Sunday, April 10, 2011

Passion versus Persuasion

Many of the themes seen throughout Austen’s works come together in Persuasion, the last novel published before her death in 1817. Parenting and social boundaries have been two of the major themes discussed in previous blog posts and throughout this semester in class, both of which are evident in Austen’s final novel. Sir Walter is not only indifferent towards Anne but genuinely uncaring, setting him apart from Emma’s humorously aloof Mr. Woodhouse. Lady Russell serves as Anne’s mother figure of the novel, counseling her on marriage opportunities, attending social events with her, and serving as her general confidant. Like the characters of many Austen novels, social etiquette takes absolute precedent for Sir Walter and Elizabeth Elliot who value appearances of wealth and material richness despite the family’s failing finances. In Persuasion, parental influence and social etiquette play a major role in the life of protagonist Anne Elliot who finds herself persuaded out of a marriage to Captain Wentworth as a young nineteen year old girl by Lady Russell who disapproves of his poverty. As the novel progresses, it is clear that both Anne and Captain Wentworth have harbored feelings for each other in the eight and a half years they were separated and are eventually united again.

One of the major questions that arise in Persuasion is whether persuasion has the ability to overcome passion. Out of the many Austen’s novels, this is perhaps the one where the passion and true emotions of the two lovers can truly be felt by the reader. Austen spends pages and pages describing Anne’s responses to seeing Captain Wentworth again, responses that are rather passionate compared what we see in Austen’s other novels. Thinking of Captain Wentworth, Anne’s “happiness was from within. Her eyes were bright, and her cheeks glowed, - but she knew nothing about it. She was thinking only of the last half hour” (Austen 150). When Anne is the in the same room as him at the end of the novel when Captain Wentworth is unknowingly professing his love to her in a letter, Anne “tried to be calm, and leave things to take their course” (Austen 178). Upon reading Captain Wentworth’s letter Anne she felt an “overpowering happiness” (Austen 191). Austen makes it obvious that when Anne is around Captain Wentworth she is flustered, happy, and just generally exhibiting typical signs of being in love.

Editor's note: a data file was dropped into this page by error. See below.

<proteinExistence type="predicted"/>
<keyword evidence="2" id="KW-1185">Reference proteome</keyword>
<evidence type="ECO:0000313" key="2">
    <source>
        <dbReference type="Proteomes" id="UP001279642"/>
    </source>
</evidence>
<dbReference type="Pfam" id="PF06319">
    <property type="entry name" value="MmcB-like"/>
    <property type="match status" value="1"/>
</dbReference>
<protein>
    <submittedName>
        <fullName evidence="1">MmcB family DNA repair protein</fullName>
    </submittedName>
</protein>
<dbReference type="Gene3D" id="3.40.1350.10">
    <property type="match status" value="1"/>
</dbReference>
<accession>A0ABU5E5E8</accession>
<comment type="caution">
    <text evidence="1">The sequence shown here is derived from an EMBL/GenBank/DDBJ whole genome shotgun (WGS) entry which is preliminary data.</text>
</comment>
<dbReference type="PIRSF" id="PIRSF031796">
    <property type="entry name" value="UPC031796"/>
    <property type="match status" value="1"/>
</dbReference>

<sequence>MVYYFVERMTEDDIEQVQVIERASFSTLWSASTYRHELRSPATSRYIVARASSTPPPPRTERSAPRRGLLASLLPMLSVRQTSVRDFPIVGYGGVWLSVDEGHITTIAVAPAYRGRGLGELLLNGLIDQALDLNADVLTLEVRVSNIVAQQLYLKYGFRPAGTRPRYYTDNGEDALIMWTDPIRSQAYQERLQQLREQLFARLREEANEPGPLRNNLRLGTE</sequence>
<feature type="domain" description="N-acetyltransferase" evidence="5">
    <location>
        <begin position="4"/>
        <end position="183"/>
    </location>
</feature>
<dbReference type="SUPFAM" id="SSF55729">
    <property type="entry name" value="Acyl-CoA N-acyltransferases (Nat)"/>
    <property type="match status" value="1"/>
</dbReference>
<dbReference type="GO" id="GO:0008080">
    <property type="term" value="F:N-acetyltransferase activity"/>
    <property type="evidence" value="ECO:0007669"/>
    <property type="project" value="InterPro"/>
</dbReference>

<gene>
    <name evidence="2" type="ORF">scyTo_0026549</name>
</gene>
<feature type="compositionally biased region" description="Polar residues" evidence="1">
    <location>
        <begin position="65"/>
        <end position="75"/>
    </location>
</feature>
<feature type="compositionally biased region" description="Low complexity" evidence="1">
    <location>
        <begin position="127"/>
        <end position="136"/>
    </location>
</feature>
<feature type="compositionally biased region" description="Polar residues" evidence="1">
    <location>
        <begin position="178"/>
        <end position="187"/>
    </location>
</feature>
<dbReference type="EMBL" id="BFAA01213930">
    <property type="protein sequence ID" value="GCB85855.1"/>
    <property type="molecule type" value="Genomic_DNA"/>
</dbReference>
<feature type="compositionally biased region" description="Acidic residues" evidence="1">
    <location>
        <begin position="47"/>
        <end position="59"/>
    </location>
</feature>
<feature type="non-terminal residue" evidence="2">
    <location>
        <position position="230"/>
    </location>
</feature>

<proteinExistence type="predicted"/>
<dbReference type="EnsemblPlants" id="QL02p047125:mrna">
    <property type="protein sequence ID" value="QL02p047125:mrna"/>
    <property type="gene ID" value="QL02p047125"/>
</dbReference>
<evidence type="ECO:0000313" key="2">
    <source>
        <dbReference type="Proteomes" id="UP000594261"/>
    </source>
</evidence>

Despite this renewed passion for Captain Wentworth, it is evident that passion has not always been above the powers of persuasion. When Anne learns the truth about her cousin Mr. Elliot from her friend Mrs. Smith, she “could just acknowledge within herself such a possibility of having been induced to marry him…It was just possible that she might have been persuaded by Lady Russell!” (170). And of course, the reader knows that Anne was persuaded by Lady Russell not to marry Captain Wentworth eight years previously when he was only a poor sailor with no distinctive social rank. When Anne is discussing “constancy” with Captain Harville she claims that women have a stronger constancy in love: “We cannot help ourselves. We live at home, quiet, confined, and our feelings prey upon us” (Austen 187). This is certainly interesting, for despite these claims, she was still persuaded by Lady Russell not to marry Captain Wentworth. While it’s obvious that she never fell out of the love with him, she was still persuaded out of the original marriage. It seems as though parental influence and social etiquette were enough to convince Anne not to marry someone she clearly cared greatly for. Do you view this as problematic? What statement does this make about the larger historical picture? Does persuasion trump passion in this novel, or is all righted because Anne eventually marries the man she loves? How important in the role of parents and the social beliefs of the time in the determination of one’s future? At the end of the novel, Anne states that “I must believe that I was right, much as I suffered from it, that I was perfectly right in being guided…I was right in submitting to her” (Austen 198). Was she right in submitting to Lady Russell? Although she does marry Captain Wentworth in the end, there is doubt throughout much of the novel that this will in fact happen. With “persuasion” as the title of this novel, one must ask: does persuasion have the power to overcome passion?